Franz Kafka

eradicator

Peacock
Agnostic
Gold Member
At 40, Franz Kafka (1883-1924), who never married and had no children, walked through the park in Berlin when he met a girl who was crying because she had lost her favourite doll. She and Kafka searched for the doll unsuccessfully.
Kafka told her to meet him there the next day and they would come back to look for her.
The next day, when they had not yet found the doll, Kafka gave the girl a letter "written" by the doll saying "please don't cry. I took a trip to see the world. I will write to you about my adventures."
Thus began a story which continued until the end of Kafka's life.
During their meetings, Kafka read the letters of the doll carefully written with adventures and conversations that the girl found adorable.
Finally, Kafka brought back the doll (he bought one) that had returned to Berlin.
"It doesn't look like my doll at all," said the girl.
Kafka handed her another letter in which the doll wrote: "my travels have changed me." the little girl hugged the new doll and brought the doll with her to her happy home.
A year later Kafka died.
Many years later, the now-adult girl found a letter inside the doll. In the tiny letter signed by Kafka it was written:
"Everything you love will probably be lost, but in the end, love will return in another way."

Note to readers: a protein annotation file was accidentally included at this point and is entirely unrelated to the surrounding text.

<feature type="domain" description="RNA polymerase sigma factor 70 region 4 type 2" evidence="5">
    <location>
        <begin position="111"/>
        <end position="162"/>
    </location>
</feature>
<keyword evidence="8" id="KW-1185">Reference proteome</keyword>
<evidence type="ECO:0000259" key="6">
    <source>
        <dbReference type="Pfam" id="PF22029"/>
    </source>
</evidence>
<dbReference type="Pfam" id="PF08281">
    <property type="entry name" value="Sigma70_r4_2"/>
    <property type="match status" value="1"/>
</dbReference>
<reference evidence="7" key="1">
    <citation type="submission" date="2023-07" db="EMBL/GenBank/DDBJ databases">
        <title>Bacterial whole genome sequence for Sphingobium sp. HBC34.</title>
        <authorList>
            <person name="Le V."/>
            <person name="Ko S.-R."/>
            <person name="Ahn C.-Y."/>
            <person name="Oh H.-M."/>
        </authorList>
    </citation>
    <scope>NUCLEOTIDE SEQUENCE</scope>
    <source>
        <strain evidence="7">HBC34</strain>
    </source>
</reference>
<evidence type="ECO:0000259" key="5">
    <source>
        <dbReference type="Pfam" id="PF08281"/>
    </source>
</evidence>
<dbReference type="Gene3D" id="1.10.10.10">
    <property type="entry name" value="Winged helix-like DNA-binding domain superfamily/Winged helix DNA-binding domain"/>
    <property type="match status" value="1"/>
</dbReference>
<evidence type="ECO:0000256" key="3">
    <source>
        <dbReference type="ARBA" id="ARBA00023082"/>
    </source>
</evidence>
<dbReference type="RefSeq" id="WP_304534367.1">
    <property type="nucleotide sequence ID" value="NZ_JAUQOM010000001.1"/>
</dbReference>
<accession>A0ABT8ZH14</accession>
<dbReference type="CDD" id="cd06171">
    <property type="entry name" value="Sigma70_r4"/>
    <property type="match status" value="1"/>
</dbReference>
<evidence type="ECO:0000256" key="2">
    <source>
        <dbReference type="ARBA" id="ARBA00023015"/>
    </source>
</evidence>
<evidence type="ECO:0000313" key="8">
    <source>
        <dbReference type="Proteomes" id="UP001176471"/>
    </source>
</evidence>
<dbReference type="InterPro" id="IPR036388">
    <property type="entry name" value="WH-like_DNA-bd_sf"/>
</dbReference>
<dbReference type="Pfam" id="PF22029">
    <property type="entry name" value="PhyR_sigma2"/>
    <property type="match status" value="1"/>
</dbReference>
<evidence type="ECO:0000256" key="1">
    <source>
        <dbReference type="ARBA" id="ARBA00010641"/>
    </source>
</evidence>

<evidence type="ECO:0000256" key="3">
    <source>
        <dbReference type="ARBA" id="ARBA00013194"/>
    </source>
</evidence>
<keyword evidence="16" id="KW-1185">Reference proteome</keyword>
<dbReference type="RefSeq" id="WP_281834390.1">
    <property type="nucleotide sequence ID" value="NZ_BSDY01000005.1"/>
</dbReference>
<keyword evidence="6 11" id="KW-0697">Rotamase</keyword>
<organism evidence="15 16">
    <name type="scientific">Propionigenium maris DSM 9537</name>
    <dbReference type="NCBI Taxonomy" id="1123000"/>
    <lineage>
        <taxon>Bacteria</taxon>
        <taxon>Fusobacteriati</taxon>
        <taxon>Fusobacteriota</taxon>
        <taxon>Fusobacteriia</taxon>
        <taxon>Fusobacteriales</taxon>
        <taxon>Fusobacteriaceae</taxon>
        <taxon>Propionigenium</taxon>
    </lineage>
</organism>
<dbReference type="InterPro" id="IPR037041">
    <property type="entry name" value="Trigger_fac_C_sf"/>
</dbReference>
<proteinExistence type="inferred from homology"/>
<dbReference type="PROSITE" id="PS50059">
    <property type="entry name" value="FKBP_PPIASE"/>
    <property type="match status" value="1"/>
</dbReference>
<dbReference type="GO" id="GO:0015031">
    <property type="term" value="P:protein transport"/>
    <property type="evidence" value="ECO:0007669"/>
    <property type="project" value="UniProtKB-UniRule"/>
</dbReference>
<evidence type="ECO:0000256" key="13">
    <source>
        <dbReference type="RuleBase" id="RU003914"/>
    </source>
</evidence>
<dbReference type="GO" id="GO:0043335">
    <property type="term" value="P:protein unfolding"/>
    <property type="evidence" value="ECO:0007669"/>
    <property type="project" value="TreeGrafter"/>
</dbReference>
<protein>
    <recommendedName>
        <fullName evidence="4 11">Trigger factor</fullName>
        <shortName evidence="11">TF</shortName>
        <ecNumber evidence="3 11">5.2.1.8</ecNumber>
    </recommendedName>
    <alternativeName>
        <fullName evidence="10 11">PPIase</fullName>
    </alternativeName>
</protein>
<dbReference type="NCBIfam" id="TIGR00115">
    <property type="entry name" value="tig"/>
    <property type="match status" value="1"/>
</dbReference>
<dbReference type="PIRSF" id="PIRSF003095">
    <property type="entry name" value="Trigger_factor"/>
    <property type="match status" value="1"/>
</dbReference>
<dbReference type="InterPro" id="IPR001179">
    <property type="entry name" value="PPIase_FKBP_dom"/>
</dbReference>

Embrace the change. It's inevitable for growth. Together we can shift pain into wonder and love, but it is up to us to consciously and intentionally create that connection.

I read this somewhere else on the net and wanted to share

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TooFineAPoint

Ostrich
Protestant
It's so gutting that he was never able to finish Amerika. When reading it I was hoping there would be some notes about how he planned the ending, and it was developing into such a fascinating story, and then.... just cut off, mid page.

Pound for pound I'd say A Hunger Artist was his best work.
 

KoolDoon

 
Banned
Protestant
Does anyone know the movie with Jeremy Irons as Kafka? That movie really captures the Kafka-atmosphere. Kafka is in my opinion the master of early modernity.
 
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